Last weekend this little piggy went on a subway tour organized by the New York Transit Museum in Brooklyn. The tour was called “Fairs to Remember” and it was all about the two World’s Fairs that were held in Flushing, Queens, in 1939 and 1964-65 and – more important to most of the participants of the tour – the subway line that took people there.
So we took the train into Penn Station as usual and then walked the few blocks to the Port Authority Bus Terminal on 42nd Street, where the group was supposed to meet. After some confusion about the exact meeting point – note to the organizers: the mezzanine level of the Bus Terminal is not the same as the mezzanine level of the subway down below!!! – we finally found the group. Since we were not the only ones who had been running around the place for half an hour and were late as a consequence (although we had been at the Terminal 15 minutes early), the tour started about 40 minutes later than planned.
The organizational problems didn’t stop there – after our guide Joe started talking about the #7 line he realized that it was quite noisy in the subway station (what a surprise!) and that he should have brought the microphone. So we proceeded to the actual track level and – guess what – with trains arriving and leaving every couple of minutes it was even noisier there (go figure …). So I’m afraid a lot of Joe’s knowledge about the subway and the World’s Fairs got lost in the noise down there.
Oh, by the way, our group consisted mainly of male ‘train spotters’, many of them ‘middle-aged’ (whatever that means) and – according to Andrea – not exactly ‘model material’ …, very few women and one little pig. I’m pretty sure that (except for the pig) the statistics are very similar for most of the tours the Transit Museum offers … but, hey, I’m a travelpig, not a statistician or a sociologist!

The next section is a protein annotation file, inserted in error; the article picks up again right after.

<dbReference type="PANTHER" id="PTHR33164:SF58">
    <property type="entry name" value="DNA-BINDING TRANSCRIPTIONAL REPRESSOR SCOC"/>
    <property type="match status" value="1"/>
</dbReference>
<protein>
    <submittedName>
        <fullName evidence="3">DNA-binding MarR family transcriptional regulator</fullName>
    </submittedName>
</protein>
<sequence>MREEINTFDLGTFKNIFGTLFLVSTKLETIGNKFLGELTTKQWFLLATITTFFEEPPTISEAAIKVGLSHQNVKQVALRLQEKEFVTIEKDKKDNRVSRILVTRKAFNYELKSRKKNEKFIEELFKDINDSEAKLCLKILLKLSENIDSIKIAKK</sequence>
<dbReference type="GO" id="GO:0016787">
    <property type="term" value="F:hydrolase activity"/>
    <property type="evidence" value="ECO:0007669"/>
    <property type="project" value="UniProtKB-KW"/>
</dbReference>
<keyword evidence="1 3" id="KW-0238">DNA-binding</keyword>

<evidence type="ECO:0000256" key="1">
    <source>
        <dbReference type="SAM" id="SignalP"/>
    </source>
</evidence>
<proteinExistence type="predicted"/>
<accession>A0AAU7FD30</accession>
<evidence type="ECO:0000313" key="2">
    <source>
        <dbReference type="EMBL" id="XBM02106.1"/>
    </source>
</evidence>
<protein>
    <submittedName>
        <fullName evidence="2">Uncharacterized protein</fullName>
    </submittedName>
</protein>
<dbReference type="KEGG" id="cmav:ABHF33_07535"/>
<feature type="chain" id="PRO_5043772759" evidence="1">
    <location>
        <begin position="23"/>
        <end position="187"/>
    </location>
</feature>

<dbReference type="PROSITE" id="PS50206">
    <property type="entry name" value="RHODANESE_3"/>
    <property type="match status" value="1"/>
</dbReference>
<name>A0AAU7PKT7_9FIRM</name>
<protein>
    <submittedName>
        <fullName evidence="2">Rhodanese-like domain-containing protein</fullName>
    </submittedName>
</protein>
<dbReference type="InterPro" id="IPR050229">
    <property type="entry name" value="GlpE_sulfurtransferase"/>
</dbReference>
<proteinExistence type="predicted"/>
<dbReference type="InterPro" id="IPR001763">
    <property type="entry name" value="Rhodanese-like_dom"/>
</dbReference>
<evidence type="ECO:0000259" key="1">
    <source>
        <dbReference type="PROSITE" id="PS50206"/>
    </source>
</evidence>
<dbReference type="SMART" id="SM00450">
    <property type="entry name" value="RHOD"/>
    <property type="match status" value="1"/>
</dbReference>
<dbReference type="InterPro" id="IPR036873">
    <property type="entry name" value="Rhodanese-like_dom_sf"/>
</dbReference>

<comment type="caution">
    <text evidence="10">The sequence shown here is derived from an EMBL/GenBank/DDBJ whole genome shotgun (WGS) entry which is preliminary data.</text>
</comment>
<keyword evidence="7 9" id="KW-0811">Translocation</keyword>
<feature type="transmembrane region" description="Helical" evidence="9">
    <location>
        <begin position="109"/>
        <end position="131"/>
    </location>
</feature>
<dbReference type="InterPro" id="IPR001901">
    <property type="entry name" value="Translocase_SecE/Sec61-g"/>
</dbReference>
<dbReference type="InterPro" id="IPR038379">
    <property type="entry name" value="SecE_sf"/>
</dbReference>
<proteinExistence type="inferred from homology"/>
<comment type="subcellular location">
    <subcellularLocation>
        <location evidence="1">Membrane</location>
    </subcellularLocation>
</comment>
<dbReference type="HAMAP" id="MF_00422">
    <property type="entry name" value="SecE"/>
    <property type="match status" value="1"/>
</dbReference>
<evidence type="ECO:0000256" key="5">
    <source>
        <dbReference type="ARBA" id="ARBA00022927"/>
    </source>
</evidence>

Anyhow, so we took the #7 train and after several stops at points of interest – one was actually pretty quiet, believe it or not – we finally arrived in Flushing about 2 hours later. The subway station there is called Willets Point/Shea Stadium and from there you can reach Flushing Meadows Corona Park, the location of the 2 World’s Fairs, via a huge wooden pedestrian ramp. The tour – which was $20 ($15 for museum members) and free for this little pig - ended right there on the ramp above the Long Island Railroad Station and the subway maintenance yard after another talk by subway historian Joe. We found it a bit strange that it didn’t include a walk through part of the park and even stranger that most people didn’t bother to check it out on their own but headed straight back to the subway.
That didn’t keep our little group from going to the park, of course, and while we weren’t planning to spend hours there – which would have been no problem, considering the size of the park (1 ˝ times the size of Central Park) – we definitely wanted to see the Unisphere, one of the remnants of the 1964/65 World Fair. The Unisphere is a giant steel globe and was built as a symbol for world peace. It is 140 feet high and 120 in diameter and weighs 900,000 pounds! Don’t know what all this is in meters and kilograms since I got the numbers from an American website, sorry! But let me tell you, the thing is huge and pretty impressive!
The park is also home to the Queens Museum of Art, the Queens Zoo, the Queens Botanical Gardens and is probably best known for hosting the US Tennis Open. But they are held in September and we were there in June, so no tennis here!
That was it for last Sunday, I won’t bore you with the ride home, etc., but I will tell you that my next adventure is coming soon …